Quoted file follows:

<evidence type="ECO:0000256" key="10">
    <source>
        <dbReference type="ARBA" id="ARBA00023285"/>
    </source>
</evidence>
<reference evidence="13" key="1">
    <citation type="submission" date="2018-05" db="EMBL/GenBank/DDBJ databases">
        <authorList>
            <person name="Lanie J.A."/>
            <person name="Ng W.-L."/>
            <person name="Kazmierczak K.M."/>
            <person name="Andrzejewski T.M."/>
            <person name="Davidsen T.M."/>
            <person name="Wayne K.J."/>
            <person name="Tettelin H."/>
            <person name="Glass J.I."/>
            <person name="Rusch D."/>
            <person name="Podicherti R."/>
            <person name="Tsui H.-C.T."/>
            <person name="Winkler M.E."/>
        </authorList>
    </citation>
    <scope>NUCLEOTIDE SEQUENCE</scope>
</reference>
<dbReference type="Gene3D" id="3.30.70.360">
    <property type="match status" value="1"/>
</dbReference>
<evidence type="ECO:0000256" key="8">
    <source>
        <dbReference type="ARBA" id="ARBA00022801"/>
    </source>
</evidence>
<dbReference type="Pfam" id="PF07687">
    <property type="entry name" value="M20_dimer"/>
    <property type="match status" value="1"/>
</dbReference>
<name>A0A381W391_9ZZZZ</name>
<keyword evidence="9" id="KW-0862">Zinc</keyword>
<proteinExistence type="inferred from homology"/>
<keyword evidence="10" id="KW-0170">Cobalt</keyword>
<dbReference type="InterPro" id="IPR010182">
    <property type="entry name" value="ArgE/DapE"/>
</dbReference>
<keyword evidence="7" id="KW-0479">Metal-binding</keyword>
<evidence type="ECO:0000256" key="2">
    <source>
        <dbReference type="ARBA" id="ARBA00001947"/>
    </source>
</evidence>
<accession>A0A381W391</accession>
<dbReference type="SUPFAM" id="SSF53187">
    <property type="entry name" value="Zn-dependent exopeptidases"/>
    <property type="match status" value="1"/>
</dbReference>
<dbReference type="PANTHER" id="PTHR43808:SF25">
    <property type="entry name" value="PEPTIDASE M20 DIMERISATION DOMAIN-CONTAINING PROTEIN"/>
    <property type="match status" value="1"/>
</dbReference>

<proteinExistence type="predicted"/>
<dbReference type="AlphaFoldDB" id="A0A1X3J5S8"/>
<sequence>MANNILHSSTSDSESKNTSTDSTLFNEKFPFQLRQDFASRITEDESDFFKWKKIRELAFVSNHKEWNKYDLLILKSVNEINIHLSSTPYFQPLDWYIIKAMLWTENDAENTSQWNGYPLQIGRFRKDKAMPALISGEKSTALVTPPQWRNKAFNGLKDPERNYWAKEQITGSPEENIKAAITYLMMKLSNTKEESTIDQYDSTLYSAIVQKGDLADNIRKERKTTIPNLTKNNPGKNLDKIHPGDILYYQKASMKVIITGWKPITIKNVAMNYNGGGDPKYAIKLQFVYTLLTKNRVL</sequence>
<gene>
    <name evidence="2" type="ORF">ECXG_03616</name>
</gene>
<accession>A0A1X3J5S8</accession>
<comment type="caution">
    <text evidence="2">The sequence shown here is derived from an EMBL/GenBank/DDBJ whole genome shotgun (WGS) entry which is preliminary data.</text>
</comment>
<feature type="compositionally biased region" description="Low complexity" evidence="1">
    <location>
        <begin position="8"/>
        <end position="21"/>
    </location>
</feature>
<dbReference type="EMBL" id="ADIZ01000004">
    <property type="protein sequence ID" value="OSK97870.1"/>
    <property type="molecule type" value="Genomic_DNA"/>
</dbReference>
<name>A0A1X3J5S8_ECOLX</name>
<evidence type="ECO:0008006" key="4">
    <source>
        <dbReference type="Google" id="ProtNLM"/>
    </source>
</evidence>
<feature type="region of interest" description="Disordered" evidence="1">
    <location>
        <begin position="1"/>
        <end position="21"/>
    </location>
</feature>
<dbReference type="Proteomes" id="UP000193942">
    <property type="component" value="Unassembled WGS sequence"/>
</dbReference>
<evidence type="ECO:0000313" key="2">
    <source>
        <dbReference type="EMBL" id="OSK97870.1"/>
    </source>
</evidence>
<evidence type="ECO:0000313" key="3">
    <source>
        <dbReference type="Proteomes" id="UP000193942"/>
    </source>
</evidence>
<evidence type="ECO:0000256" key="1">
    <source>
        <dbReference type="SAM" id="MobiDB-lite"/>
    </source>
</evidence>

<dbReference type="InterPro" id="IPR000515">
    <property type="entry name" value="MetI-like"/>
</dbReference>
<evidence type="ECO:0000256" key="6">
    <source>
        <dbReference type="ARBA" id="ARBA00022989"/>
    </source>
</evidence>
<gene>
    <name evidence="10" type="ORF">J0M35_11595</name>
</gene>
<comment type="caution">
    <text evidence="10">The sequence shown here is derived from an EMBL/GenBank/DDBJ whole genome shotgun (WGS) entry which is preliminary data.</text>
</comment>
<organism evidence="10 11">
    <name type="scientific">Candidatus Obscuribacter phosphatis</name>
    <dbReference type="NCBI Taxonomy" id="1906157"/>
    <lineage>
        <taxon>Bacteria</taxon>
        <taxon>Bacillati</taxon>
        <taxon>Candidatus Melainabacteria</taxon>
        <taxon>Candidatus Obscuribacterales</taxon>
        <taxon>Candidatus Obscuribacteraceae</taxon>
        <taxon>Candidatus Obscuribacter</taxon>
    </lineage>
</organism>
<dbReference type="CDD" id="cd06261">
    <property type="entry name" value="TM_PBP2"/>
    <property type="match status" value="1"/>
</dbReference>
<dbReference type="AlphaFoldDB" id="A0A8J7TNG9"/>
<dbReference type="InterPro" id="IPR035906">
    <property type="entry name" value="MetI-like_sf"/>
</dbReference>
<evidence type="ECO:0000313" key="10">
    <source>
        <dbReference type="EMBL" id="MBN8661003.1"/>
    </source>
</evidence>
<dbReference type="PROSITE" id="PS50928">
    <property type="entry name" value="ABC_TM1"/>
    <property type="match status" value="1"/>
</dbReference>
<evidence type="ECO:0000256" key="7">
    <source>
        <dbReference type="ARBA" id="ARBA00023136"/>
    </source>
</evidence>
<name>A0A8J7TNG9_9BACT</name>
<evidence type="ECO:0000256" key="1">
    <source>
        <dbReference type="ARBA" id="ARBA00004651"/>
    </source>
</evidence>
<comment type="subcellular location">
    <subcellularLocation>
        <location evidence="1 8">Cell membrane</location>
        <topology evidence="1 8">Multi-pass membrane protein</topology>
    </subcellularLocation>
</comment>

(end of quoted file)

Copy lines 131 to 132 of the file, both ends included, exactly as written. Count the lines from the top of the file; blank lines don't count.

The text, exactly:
        <taxon>Candidatus Obscuribacteraceae</taxon>
        <taxon>Candidatus Obscuribacter</taxon>